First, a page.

Transglutaminases (TGases) are ubiquitous enzymes catalyzing many biological reactions. The best-known TGase activity, namely the transamidation of specific proteins by polyamines (PAs), has been studied in plants to verify if TGase is a mediator of PAs mechanism of action to re-interpret some of PAs effects. Usually, the TGase activity is present at basal level in plant cells, but it can be induced by internal or external events or stresses, like rehydration, wounding, light, developmental differentiation and programmed cell death (PCD). Here, two models of induced growth are presented, namely pollen apical growth and dedifferentiation followed by reacquisition of the pluripotency of already differentiated cells. Moreover, PAs and TGase involvement during the differentiation and the activity of organelles and finally during the terminal organ differentiation or self-incompatibility-induced PCD are reported. In all of these models, TGase plays a role. The enzyme was detected in several cell compartments, like cytosol, chloroplasts and possibly mitochondria, microsomal fraction, cell wall and also extracellularly. The products of TGase catalysis, modified with PAs, mainly consist of high molecular mass complexes. Among the protein substrates until now identified we mention the cytoskeletal proteins, actin and tubulin, whose PA modification also affects their interaction with motor proteins and the dynamic of cytoskeleton. The most widely studied substrates are component of chloroplast photosystems, in particular light-harvesting complexes, whose modification is light dependent and whose differentiation and size are affected by TGase, thereby conditioning photosynthetic efficiency and photoprotection. Finally, modification of cell wall substrates affects wall growth and reinforcement.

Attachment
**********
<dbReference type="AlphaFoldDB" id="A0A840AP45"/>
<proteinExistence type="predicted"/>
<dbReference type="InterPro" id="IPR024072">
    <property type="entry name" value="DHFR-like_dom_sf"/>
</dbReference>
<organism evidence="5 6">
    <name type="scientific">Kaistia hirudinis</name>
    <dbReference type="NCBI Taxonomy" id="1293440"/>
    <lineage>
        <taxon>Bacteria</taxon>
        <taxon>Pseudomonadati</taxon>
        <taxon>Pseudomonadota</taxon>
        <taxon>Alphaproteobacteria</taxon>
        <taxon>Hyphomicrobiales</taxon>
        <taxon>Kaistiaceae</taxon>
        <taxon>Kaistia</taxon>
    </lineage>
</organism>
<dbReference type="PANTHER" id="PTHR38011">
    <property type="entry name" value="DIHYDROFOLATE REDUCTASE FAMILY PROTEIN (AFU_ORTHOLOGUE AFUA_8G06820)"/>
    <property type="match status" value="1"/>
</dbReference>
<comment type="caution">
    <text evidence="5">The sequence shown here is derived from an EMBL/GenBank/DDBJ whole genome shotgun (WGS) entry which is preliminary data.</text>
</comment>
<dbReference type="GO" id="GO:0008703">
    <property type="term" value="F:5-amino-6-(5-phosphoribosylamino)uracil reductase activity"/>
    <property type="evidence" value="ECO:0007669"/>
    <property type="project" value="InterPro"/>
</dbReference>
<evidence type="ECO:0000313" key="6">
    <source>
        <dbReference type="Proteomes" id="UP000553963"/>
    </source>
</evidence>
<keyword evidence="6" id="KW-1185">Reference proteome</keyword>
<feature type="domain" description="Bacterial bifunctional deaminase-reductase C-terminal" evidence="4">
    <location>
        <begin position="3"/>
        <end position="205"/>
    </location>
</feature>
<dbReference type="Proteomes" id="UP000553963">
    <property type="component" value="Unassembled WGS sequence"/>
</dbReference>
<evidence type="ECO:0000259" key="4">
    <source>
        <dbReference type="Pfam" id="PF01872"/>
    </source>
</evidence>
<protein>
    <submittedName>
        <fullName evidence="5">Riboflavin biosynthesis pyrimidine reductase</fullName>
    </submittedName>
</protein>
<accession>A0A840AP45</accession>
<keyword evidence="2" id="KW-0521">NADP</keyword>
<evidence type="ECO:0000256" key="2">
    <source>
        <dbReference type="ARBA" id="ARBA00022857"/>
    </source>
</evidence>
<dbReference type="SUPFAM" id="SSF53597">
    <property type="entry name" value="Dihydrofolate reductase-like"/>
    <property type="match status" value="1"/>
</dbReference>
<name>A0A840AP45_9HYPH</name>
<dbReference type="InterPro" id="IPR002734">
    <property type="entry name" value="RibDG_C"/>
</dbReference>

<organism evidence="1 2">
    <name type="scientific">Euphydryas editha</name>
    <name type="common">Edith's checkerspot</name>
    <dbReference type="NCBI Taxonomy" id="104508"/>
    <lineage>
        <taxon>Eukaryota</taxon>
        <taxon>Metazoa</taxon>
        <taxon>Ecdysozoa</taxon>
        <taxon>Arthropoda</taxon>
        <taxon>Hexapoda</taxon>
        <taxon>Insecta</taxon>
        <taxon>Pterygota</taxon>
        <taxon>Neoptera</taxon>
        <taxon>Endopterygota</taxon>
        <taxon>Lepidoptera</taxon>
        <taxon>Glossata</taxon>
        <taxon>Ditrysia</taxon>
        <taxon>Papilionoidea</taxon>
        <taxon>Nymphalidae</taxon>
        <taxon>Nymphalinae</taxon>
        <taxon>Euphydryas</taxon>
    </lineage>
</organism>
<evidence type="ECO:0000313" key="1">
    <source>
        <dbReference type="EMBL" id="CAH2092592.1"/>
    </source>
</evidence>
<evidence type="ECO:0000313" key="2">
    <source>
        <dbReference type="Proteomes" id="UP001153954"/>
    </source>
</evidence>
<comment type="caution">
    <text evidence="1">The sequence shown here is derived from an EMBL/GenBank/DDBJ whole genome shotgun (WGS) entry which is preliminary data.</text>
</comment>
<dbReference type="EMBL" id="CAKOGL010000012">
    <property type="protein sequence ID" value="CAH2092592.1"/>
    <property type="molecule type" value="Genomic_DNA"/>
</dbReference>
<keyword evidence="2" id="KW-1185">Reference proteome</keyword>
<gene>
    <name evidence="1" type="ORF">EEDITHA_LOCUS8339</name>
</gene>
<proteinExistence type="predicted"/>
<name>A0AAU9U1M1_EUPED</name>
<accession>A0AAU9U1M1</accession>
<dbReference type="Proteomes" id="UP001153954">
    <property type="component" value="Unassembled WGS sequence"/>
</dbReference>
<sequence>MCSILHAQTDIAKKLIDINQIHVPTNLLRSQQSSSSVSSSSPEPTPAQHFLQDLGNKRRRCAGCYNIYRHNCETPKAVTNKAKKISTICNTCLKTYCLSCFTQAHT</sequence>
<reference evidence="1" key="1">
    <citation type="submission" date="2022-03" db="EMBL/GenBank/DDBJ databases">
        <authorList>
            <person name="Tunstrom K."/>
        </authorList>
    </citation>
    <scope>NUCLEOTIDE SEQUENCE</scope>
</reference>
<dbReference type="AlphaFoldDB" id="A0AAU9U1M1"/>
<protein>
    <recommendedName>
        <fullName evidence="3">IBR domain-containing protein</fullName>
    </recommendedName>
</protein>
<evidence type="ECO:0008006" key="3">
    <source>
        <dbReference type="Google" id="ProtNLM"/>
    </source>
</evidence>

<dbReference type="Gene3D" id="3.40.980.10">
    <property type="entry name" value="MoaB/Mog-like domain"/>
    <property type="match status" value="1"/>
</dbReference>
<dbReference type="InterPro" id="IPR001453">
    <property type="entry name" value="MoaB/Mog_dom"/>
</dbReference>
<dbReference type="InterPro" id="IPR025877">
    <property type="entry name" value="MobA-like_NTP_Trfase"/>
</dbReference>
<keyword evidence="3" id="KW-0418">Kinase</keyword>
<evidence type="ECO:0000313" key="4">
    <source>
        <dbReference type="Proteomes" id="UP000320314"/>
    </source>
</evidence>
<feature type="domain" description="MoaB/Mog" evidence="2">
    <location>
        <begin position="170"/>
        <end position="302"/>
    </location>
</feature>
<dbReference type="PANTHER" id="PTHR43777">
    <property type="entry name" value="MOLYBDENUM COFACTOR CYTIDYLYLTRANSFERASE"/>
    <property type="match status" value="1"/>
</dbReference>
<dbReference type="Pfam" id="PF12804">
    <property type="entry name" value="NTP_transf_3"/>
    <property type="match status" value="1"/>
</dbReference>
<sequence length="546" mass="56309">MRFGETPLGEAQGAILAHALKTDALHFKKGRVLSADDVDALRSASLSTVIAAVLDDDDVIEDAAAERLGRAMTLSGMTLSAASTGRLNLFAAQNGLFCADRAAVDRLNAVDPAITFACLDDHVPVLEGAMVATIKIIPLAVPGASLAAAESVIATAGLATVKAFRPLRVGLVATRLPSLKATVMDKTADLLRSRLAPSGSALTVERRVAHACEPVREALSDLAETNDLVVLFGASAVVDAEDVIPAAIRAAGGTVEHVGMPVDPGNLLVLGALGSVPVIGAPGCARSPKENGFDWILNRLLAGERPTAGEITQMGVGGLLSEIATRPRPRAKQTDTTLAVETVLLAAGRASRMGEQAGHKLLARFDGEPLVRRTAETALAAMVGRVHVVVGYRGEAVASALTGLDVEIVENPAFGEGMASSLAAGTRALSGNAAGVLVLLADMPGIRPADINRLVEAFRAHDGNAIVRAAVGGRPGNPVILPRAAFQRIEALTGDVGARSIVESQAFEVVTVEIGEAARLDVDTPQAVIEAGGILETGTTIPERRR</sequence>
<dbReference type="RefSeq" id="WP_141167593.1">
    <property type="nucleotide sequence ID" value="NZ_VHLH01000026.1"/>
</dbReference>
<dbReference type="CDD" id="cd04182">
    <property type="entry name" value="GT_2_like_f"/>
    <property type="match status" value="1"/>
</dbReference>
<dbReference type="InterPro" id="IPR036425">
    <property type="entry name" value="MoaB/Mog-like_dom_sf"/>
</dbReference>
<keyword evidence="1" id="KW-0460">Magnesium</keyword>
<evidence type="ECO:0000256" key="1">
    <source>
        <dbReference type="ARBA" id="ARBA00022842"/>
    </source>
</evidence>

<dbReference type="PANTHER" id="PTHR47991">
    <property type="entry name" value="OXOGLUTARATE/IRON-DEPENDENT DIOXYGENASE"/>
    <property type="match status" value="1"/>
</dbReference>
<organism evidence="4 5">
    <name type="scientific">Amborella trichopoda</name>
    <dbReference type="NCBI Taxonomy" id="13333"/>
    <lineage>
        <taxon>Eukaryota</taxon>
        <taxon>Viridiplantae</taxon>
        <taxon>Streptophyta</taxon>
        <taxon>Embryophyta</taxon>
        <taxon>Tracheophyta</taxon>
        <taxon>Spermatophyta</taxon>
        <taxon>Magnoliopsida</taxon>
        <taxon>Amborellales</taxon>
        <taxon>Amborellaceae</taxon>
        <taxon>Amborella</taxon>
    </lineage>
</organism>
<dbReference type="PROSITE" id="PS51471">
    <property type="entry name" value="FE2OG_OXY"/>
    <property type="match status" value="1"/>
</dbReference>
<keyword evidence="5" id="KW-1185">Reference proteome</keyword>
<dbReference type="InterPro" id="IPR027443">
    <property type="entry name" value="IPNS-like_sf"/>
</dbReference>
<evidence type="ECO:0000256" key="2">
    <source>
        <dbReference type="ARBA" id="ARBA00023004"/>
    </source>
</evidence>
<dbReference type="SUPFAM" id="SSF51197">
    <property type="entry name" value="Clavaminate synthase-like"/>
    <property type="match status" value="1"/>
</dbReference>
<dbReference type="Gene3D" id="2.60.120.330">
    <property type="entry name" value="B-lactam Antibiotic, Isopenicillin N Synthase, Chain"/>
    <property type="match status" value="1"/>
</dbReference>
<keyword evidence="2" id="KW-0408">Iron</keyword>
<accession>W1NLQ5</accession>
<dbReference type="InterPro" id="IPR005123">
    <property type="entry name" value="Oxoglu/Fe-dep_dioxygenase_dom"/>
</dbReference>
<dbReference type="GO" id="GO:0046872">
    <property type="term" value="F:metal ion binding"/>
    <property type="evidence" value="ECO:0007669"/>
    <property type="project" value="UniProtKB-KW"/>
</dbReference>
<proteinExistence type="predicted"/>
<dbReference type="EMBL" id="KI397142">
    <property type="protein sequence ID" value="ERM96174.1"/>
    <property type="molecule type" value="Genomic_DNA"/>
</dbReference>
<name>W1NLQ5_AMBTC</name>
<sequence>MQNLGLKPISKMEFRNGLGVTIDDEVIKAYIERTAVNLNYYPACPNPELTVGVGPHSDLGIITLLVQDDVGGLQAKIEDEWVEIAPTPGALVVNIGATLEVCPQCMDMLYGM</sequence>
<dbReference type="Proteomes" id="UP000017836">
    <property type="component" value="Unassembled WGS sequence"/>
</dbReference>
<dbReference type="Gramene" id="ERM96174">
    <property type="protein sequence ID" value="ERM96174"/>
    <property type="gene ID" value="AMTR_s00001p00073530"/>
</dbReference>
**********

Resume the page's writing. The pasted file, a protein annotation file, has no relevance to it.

|Titolo:||Transglutaminase as polyamine mediator in plant growth and differentiation|
|Appare nelle tipologie:||1.1 Articolo in rivista|